Session 1 of the Progressive Terrorism Studies Webinar Series. “The Persistent Online Presence: The Shift in Platform Exploitation Over Time”
How the Salafi-Jihadi movement has been able to exploit the internet to distribute their message has been a key concern of those seeking to challenge these narratives. The first webinar in the Progressive Terrorism Studies Webinar series provided a data-driven update on how the Arabic speaking core of the Salafi-Jihadi information ecosystem has continued to evolve. This is not a new phenomenon – nor restricted to the pop cultural and pseudo-scientific hype regarding al-Dawlat al-Islamiyya – rather, jihadists have been exploiting all means possible on the Internet for decades.
This research comprises over 6.4 million Telegram updates collected in near real-time since June 2017. These updates were collected from channels and groups confirmed to be part of the Salafi-Jihadi movement, stemming from Jihadist exploitation of the internet for over a decade, but focused here on their operation on Telegram. From within this vast archive of material a collection of 4 million instances of URL sharing were recorded for analysis.
The session emphasised the importance of robust design and data collection in the study of Salafi-Jihadi groups.
The subject of study needs to be identified by someone able to:
- recognise the theological references and imagery,
- join online groups by passing the vetting conducted by the Salafi-Jihadi movement in Arabic. If a researcher cannot respond to Q&A in Arabic, it is a sure sign they cannot enter the core of the movement.
Similarly, for analysis which examines change over time the data collection needs to occur in near real-time, as downloading weeks, months, or years after the event does not provide a credible dataset for analysis. This is because the attempted disruption from outside, internal purging of some groups, and the activity of bots, all combine to undermine confidence in time-series analysis of Telegram data collected using a retrospective approach.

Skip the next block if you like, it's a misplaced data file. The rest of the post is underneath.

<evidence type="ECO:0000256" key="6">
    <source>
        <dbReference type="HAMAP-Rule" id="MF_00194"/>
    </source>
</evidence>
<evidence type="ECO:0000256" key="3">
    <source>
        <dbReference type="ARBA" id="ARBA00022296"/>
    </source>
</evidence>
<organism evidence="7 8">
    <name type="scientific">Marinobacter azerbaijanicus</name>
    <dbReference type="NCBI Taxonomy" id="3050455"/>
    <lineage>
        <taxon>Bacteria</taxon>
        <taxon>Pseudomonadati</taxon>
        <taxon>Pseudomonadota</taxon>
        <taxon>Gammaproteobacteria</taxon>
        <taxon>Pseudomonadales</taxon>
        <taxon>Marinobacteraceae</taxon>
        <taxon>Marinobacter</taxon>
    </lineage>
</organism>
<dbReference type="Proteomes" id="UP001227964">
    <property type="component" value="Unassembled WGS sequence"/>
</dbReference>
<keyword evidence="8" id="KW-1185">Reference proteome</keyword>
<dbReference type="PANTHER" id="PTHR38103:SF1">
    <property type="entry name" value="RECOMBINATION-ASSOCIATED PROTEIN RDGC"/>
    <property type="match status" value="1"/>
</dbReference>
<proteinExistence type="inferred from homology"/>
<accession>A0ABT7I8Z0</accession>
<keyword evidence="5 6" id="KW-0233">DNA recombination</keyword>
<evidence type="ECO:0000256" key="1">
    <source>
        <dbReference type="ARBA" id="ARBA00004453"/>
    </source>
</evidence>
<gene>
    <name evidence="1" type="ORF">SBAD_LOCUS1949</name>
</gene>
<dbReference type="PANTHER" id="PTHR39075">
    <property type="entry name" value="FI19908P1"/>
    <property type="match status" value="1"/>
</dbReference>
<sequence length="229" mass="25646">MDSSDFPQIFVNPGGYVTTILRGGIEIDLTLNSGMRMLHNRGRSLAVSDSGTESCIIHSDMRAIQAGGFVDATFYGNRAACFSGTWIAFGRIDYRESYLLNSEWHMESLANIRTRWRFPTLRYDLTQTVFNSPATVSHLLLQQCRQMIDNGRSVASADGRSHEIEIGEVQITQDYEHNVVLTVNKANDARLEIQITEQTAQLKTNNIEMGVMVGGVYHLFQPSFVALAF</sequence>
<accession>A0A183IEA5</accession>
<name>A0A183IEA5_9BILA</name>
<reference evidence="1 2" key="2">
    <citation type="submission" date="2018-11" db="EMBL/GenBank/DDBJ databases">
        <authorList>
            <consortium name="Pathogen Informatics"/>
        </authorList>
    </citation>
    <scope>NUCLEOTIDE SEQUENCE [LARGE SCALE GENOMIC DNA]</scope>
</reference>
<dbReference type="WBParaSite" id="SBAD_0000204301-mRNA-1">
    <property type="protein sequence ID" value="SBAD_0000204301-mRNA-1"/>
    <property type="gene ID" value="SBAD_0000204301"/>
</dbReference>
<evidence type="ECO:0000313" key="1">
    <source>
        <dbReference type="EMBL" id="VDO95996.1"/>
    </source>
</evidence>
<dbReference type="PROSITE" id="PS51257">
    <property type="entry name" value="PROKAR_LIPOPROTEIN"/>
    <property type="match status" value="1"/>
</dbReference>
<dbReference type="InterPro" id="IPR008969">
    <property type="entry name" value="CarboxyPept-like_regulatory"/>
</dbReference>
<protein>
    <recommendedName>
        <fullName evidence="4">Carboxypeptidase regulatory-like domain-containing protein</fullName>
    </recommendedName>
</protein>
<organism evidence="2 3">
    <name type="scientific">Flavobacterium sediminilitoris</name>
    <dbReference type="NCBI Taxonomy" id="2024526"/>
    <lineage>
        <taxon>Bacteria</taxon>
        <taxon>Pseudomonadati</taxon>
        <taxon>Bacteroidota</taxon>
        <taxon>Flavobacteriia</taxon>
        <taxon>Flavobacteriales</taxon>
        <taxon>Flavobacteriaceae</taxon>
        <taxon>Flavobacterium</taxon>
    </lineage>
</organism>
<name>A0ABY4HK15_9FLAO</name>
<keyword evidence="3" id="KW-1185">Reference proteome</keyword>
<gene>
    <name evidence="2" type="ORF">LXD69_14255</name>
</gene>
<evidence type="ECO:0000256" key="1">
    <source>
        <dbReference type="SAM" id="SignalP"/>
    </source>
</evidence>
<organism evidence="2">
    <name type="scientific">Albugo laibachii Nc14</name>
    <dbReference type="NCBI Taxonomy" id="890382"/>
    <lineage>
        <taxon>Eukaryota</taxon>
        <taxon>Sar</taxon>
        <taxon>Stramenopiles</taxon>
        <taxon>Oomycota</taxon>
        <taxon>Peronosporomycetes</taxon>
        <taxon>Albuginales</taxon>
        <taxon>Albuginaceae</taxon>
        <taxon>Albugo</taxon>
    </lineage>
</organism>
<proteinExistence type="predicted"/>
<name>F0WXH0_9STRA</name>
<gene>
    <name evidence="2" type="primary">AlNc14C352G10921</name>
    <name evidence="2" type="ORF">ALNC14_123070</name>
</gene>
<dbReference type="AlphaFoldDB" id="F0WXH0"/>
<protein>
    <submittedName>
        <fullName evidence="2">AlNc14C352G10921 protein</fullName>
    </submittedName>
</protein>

The large-scale analysis provides a strategic level overview of the way the Salafi-Jihadi movement has operated since Telegram became its primary platform for communicating with supporters and acting as a core platform for their media output – in combination with other platforms since Europol’s claim of they had removed IS from the internet in November 2019. By examining the URL they share, the analysis shows the breadth of the Salafi-Jihadi presence across platforms and provides an overview into whether there are detectable patterns in their use of different online services.
A reduced version of the domain tool used in the time-series analysis shows the engagement profile of various domains in the study.
The tool can be viewed here and more detail on the analysis can be found on github.
The analysis showed:
- Some platforms experience persistent engagement profiles, while others experience sudden spikes in use, or short-term exploitation.
- Correlations between the use of different platforms could be used to develop a rapid alert system to locate material.
- Co-citation style network analysis can be used to detect clusters of platforms which are used collectively. This would allow clusters of platforms which are being exploited in a similar way to be supported or work collectively.
The session built on 2019 the publication by Emily Winterbotham, Dr Ali Fisher and Dr Nico Prucha. This is the largest ever study of traffic between the online platforms that comprise the Jihadi information ecosystem. This study included 24 months of data from the core of the Salafi-Jihadi Telegram network and revealed the inner workings of their multiplatform communication paradigm. The paper demonstrated the different roles that platforms play within the multiplatform information ecosystem, including Telegram, Tamtam, and Matrix.